Rat Stew by Gene Stewart
I got a Nike wrist band for Yule. It is a watch, showing the time, and strongly water resistant. In addition, it collects a set of data on how much one moves and reduces it to a Nike number they call Fuel, as well as showing estimated steps and calories burned.
Having lost major weight using a food & exercise log, I understand the principles and like them. My experience of the Nike wrist band is interesting, though, because the first level of monitoring feedback it offers are color-coded dots. They appear under the time when you press the button to check it. They range right to left from red through orange, yellow, and green. Getting into the green is good. Means you’ve moved a lot.
It is a simplified, even simplistic, system but I find this child-like gold-star motivation works in ways more complex metrics tracking does not.
When heads-up displays first came into use they overloaded cockpits and helmets with hyper-realistic 3D HUD imagery and data. They were for a brief time essentially high-density video game scenes.
This confused the pilots and tank drivers. Simple shapes and basic colors worked far better to impart needed information. Making the displays abstract and simple was the key to increasing efficiency and decreasing distraction and blur. Color-coded circles, squares, and triangles on X-Y grids worked better than photorealistic depictions of terrain.
This is the effect I’m experiencing. I’d much rather see red, orange, yellow, and green dots in a line to mark basic progress than continually monitoring numbers and complex data interplay. That they’ve reduced it to a glance lets some criticize Nike but it is intended as an aid and support system, not a substitute for the genuine data tracking needed for in-depth analysis.
Diabetics almost always stop monitoring their blood glucose levels after the novelty and doctors’ scare-tactics wear off. The medicos even call it Diabetic Fatigue because to label is to be able to charge for in our commodifying world.
I’d bet more diabetics would stick with it if the system dropped the numbers and adopted colored symbols. Eliminating the need for blood samples would help too; there exist finger-tip light sensors that measure blood glucose the way they do O2 levels, by how the light refracts. These passive sensors are not widely available yet; the whole diabetes support equipment industry is still too profitable, with all the flechettes, stick pens, monitors, monitor strips, (each with gold in them, which is why you see roadside home-made signs for people wanting to collect them), and so much else for them to keep peddling.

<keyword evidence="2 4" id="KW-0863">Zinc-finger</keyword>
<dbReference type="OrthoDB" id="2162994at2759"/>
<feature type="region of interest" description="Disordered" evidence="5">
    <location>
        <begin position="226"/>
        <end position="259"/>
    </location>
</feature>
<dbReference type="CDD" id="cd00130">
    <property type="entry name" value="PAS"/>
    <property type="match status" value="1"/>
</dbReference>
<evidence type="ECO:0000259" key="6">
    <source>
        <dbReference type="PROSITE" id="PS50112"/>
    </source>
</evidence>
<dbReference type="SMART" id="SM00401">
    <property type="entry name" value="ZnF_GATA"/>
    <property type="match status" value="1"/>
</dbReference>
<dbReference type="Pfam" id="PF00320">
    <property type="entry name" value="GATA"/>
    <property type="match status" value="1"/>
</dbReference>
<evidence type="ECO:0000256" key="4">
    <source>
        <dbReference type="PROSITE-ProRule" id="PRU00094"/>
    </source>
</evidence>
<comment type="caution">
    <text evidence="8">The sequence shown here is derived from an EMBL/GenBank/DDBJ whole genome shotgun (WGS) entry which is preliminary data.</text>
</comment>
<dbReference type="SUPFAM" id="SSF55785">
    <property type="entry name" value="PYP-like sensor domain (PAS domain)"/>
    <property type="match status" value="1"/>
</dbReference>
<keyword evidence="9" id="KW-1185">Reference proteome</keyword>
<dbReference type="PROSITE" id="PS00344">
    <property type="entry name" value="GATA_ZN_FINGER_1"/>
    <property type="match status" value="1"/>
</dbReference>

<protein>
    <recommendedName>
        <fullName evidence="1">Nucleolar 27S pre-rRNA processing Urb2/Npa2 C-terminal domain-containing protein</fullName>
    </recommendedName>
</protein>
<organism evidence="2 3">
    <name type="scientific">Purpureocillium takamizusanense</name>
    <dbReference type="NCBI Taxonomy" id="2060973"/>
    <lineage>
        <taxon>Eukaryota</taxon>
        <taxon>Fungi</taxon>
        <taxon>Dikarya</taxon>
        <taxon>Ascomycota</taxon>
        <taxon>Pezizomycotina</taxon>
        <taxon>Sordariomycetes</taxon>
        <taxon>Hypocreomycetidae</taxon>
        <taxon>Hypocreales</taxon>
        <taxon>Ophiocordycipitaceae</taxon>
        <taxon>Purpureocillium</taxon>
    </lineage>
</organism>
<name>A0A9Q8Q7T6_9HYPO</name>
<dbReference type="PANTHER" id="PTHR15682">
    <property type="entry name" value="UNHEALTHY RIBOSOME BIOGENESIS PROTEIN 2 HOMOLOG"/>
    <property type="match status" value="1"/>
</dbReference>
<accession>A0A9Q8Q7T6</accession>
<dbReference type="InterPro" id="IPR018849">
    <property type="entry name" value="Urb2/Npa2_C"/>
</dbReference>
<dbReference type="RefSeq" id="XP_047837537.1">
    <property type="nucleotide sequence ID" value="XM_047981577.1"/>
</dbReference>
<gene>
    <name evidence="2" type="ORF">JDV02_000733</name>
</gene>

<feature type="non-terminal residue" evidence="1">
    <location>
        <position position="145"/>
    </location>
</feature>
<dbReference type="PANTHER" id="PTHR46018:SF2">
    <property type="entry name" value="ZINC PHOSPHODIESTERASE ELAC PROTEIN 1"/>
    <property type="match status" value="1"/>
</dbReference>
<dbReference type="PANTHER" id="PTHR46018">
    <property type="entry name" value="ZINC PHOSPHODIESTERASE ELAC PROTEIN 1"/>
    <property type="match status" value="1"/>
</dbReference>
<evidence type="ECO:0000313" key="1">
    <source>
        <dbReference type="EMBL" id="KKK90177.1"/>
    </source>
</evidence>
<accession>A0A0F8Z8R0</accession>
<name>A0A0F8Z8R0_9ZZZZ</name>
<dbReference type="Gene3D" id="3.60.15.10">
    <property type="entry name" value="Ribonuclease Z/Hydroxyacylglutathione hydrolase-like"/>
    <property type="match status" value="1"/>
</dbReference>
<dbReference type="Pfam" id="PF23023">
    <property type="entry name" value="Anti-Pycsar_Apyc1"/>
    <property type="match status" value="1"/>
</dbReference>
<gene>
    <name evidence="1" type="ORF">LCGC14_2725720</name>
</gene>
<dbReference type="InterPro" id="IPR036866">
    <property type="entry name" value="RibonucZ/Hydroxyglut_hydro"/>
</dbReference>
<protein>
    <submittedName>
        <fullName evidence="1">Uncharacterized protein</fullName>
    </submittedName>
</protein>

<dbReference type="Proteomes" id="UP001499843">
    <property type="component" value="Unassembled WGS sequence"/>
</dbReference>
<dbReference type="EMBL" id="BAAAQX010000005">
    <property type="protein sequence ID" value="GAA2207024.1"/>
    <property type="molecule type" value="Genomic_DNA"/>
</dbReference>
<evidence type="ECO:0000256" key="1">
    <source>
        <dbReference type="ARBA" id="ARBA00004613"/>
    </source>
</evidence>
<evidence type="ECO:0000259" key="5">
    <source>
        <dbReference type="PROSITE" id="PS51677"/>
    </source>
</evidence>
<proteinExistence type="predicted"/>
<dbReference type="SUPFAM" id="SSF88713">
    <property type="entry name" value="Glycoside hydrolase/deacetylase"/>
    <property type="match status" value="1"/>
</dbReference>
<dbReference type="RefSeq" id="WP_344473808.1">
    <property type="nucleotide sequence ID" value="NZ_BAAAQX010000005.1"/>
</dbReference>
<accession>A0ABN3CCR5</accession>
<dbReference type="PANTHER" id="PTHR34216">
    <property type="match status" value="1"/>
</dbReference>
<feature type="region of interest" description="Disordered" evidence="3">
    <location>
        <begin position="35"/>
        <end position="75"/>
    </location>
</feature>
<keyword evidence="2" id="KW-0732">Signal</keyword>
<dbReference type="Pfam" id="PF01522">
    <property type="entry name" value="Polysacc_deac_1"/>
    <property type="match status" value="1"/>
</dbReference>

There are also light sleeves that show phlebotomists where veins are ripe for drawing blood, eliminating multiple sticks, pokes, and rooting around under the skin. Hospitals catering to the rich have these; the rest of us can wait or do without. Did that hurt?
Rich folks can also afford and are afforded complex blood/medicine analysis perfectly to adjust doses, med mixes, and to eliminate unwanted drug interactions. Insurance won’t cover this despite the many lives it would save and the reduction of unnecessary meds prescribed (sold).
Profits would fall, so forget it, and if poor people die, well, who’s gonna notice, right? Repeal Obamacare! More guns!
As my 56th birth month draws to a close my wife is flying back from business in DC, her ears messed up by cabin pressure, airplane flu making her miserable. She said it was a bumpy flight with weird, glowy high-altitude fog, possibly a layer of warmer air higher than usual.
I nearly wrote “temperature inversion”. This put me in mind of the 1948 smog disaster in Donora, Pennsylvania. It was blamed on a freak temperature inversion, one that happened neither before nor since. Turns out that explanation was bullshit. Most likely industrial malfeasance caused it, as we’ve seen recently so often in situations such as the West Virginia Freedom Industries water-destroying toxic dump or North Carolina’s Duke Power devastating the environment for decades with untold violations of EPA rules and basic common sense.